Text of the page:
Staff and Line Functions Defined. – “Generally, a line function is one which is involved in or contributes directly to the main business activity of a firm….  [While] Staff functions are those functions which help or assist line functions accomplish the primary objectives of the enterprise.  They are activities which are indirectly related to the major objectives of the firm” (Carvell, HRB p178).  Additionally, Line functions are those activities that give definition to the organization structure and which ensure that the product or service is produced and reaches the customer at a profit.  Whereas, Staff functions are subsequently added to assist Line managers in accomplishing their goals.  Thus as the number or depth of the Leader’s responsibilities expand to the point of making unrealistic demands on his or her time or expertise so that he or she is no longer able to effectively administer all the required functions in his or her supervisory domain, Staff positions are created to help facilitate his or her endeavors.  For while a Leader may be quite capable of supervising six retail locations, providing the necessary training, marketing, and administrative support, etc., he or she will typically need the assistance of a training manager, marketing director, controller, property administrator, real estate manager, construction supervisor, and a director of operations and their various assistants to successfully supervise 250 such units.  However, regardless of the quality or degree of support they receive “line management has the full and final responsibility for directing the activities of the people who comprise the organization, because line management is directly responsible to the founders or owners for achieving results through those people.  Consequently, line management must retain the full authority to carry out the function[s] for which it is held responsible.  This authority cannot be successfully delegated except within the line management organization [structure].  The staff role, on the other hand, is one of counsel, service, and advice.  The staff expert should have no authority over any part of the line organization, nor should he [she] take any action that will interfere with line management’s performance of its role” (McGregor, LM p146).  Therefore, Staff members typically have far fewer Subordinates of their own and are ordinarily concerned with activities of a much more limited scope and responsibility than their Line Leader counterparts at comparable hierarchical levels.  Whereas a Line Leader’s responsibilities of are traditionally broader in scope; having a similar range of authority as his or her immediate superior on a downscaled version of the larger hierarchal structure that is usually organized and operated in a similar manner as the next higher echelon.  Thus as a result of this wider range of supervisory responsibility, Line positions are more frequently the incubators of future presidential candidates than Staff positions.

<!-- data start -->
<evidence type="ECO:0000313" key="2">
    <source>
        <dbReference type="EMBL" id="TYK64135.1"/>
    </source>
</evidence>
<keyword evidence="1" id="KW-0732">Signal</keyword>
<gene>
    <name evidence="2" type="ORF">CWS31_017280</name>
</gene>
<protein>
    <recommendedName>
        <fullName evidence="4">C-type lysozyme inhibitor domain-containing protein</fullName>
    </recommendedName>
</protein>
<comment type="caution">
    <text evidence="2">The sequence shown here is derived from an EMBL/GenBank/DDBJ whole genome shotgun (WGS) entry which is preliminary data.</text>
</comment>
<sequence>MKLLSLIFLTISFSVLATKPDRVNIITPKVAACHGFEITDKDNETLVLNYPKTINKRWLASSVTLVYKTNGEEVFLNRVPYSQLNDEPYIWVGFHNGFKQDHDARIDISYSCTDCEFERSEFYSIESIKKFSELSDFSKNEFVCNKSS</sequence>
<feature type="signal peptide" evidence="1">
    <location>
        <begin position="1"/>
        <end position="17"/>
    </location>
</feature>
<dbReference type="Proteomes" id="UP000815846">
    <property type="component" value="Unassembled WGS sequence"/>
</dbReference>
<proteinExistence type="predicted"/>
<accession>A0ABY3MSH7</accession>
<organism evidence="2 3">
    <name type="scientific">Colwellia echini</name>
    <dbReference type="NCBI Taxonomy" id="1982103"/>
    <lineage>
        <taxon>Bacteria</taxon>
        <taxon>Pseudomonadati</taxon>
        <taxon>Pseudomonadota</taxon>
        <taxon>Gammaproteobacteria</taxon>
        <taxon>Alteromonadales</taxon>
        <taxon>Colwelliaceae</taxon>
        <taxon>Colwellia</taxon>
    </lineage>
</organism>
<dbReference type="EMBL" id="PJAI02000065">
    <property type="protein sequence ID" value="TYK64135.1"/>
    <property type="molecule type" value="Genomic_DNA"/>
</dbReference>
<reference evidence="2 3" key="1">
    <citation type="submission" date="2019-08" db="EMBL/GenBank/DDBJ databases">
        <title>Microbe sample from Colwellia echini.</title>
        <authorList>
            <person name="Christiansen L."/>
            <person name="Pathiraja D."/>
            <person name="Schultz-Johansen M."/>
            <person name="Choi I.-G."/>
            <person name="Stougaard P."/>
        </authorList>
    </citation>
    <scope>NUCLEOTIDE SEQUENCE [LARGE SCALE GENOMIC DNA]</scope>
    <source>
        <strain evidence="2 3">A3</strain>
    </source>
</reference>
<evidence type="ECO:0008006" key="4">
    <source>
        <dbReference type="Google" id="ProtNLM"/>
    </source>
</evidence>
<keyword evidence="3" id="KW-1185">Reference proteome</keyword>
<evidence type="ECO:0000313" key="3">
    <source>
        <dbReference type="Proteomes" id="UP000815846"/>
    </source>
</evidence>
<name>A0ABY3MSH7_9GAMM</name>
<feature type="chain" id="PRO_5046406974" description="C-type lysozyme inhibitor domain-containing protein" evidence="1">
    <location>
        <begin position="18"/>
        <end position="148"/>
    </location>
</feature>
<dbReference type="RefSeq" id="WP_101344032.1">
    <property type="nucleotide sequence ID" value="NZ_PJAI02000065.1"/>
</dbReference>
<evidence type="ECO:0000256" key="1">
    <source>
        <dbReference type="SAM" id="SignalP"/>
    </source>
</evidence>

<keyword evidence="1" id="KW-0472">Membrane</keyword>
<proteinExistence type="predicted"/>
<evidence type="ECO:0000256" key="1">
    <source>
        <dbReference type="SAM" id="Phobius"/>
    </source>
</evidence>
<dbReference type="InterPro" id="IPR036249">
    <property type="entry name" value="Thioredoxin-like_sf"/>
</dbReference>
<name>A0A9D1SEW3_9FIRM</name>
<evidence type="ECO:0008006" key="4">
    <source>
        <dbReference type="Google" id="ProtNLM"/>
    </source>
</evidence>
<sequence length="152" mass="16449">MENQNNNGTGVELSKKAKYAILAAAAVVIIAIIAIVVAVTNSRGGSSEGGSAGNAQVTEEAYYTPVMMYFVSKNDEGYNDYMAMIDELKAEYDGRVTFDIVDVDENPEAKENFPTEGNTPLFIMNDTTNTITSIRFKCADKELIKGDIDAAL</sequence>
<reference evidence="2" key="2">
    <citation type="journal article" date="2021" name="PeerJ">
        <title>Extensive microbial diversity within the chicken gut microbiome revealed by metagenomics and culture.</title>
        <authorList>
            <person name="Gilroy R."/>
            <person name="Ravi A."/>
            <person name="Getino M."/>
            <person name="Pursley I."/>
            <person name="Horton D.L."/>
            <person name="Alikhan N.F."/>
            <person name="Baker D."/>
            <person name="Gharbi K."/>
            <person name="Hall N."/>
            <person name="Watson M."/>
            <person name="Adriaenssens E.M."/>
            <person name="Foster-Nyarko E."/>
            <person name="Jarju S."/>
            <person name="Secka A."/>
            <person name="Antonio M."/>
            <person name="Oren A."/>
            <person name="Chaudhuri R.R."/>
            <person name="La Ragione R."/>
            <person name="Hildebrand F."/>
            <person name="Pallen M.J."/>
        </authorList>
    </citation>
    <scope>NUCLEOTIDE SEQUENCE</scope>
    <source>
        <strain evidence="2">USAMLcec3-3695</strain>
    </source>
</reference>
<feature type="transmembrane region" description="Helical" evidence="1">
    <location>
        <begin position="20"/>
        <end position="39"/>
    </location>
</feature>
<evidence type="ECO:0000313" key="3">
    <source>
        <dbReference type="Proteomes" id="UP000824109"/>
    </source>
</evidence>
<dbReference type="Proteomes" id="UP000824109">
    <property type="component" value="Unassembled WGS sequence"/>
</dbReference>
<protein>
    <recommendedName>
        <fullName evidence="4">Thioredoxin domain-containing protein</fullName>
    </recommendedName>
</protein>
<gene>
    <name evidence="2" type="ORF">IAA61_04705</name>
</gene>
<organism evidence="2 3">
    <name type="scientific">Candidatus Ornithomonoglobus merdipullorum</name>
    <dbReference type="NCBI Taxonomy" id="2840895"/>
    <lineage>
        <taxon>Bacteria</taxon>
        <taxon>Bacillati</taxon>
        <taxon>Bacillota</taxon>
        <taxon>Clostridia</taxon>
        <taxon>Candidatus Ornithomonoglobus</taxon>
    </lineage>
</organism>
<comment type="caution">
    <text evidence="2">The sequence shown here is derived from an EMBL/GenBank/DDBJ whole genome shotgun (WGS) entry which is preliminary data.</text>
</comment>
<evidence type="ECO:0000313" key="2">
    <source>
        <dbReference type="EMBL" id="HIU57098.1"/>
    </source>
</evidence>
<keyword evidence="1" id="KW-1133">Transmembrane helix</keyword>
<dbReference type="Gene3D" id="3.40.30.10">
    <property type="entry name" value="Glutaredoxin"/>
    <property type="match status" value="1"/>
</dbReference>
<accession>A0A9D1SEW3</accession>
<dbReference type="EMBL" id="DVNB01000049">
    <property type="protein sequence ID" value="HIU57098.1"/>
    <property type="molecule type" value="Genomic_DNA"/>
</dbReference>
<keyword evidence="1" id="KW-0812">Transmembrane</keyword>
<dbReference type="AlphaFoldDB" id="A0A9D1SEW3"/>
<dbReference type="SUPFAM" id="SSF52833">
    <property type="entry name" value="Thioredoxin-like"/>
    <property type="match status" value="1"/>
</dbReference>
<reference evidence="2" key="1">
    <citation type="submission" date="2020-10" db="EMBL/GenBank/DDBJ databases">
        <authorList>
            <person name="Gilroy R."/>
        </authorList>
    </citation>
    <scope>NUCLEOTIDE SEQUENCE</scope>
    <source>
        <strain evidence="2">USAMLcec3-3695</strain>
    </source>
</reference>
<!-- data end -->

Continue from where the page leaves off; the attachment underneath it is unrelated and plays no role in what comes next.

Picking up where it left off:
Recruit & Train – Consultant Trainers

Jack’s to Do List:

  • PowerPoints – 1. 10 to 15-minute Overview,2. ToolKit & how to use
  • Tri-fold Brochure
  • Tool Kit –forms: One Page Plan, Scorecard Templates, 360 BluDiamond Templates
  • White Paper
  • Jack’s Credentials
  • Pink House Book
  • Unique Stand Out choskies
  • Roll up Banner